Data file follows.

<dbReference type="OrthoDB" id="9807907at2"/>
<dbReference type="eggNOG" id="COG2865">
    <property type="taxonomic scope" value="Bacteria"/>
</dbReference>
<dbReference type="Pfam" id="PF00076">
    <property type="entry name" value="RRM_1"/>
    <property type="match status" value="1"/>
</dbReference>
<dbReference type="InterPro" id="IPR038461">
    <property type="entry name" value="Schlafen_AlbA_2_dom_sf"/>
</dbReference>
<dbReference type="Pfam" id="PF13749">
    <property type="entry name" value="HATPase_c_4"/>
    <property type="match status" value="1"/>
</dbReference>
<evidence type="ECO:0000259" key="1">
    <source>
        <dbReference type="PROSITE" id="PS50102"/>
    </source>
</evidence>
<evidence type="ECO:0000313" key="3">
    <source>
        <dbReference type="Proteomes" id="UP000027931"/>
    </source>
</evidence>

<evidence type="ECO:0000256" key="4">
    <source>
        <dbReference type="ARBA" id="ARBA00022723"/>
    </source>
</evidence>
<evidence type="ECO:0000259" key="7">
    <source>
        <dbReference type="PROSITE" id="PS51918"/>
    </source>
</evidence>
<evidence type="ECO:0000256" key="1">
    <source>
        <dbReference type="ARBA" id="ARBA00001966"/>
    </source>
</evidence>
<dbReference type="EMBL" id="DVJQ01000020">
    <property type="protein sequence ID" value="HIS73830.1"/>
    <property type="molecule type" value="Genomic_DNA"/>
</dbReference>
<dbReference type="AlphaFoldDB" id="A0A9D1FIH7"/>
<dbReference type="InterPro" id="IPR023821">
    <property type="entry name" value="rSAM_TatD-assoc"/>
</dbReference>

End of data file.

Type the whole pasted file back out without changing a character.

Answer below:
<dbReference type="OrthoDB" id="9807907at2"/>
<dbReference type="eggNOG" id="COG2865">
    <property type="taxonomic scope" value="Bacteria"/>
</dbReference>
<dbReference type="Pfam" id="PF00076">
    <property type="entry name" value="RRM_1"/>
    <property type="match status" value="1"/>
</dbReference>
<dbReference type="InterPro" id="IPR038461">
    <property type="entry name" value="Schlafen_AlbA_2_dom_sf"/>
</dbReference>
<dbReference type="Pfam" id="PF13749">
    <property type="entry name" value="HATPase_c_4"/>
    <property type="match status" value="1"/>
</dbReference>
<evidence type="ECO:0000259" key="1">
    <source>
        <dbReference type="PROSITE" id="PS50102"/>
    </source>
</evidence>
<evidence type="ECO:0000313" key="3">
    <source>
        <dbReference type="Proteomes" id="UP000027931"/>
    </source>
</evidence>

<evidence type="ECO:0000256" key="4">
    <source>
        <dbReference type="ARBA" id="ARBA00022723"/>
    </source>
</evidence>
<evidence type="ECO:0000259" key="7">
    <source>
        <dbReference type="PROSITE" id="PS51918"/>
    </source>
</evidence>
<evidence type="ECO:0000256" key="1">
    <source>
        <dbReference type="ARBA" id="ARBA00001966"/>
    </source>
</evidence>
<dbReference type="EMBL" id="DVJQ01000020">
    <property type="protein sequence ID" value="HIS73830.1"/>
    <property type="molecule type" value="Genomic_DNA"/>
</dbReference>
<dbReference type="AlphaFoldDB" id="A0A9D1FIH7"/>
<dbReference type="InterPro" id="IPR023821">
    <property type="entry name" value="rSAM_TatD-assoc"/>
</dbReference>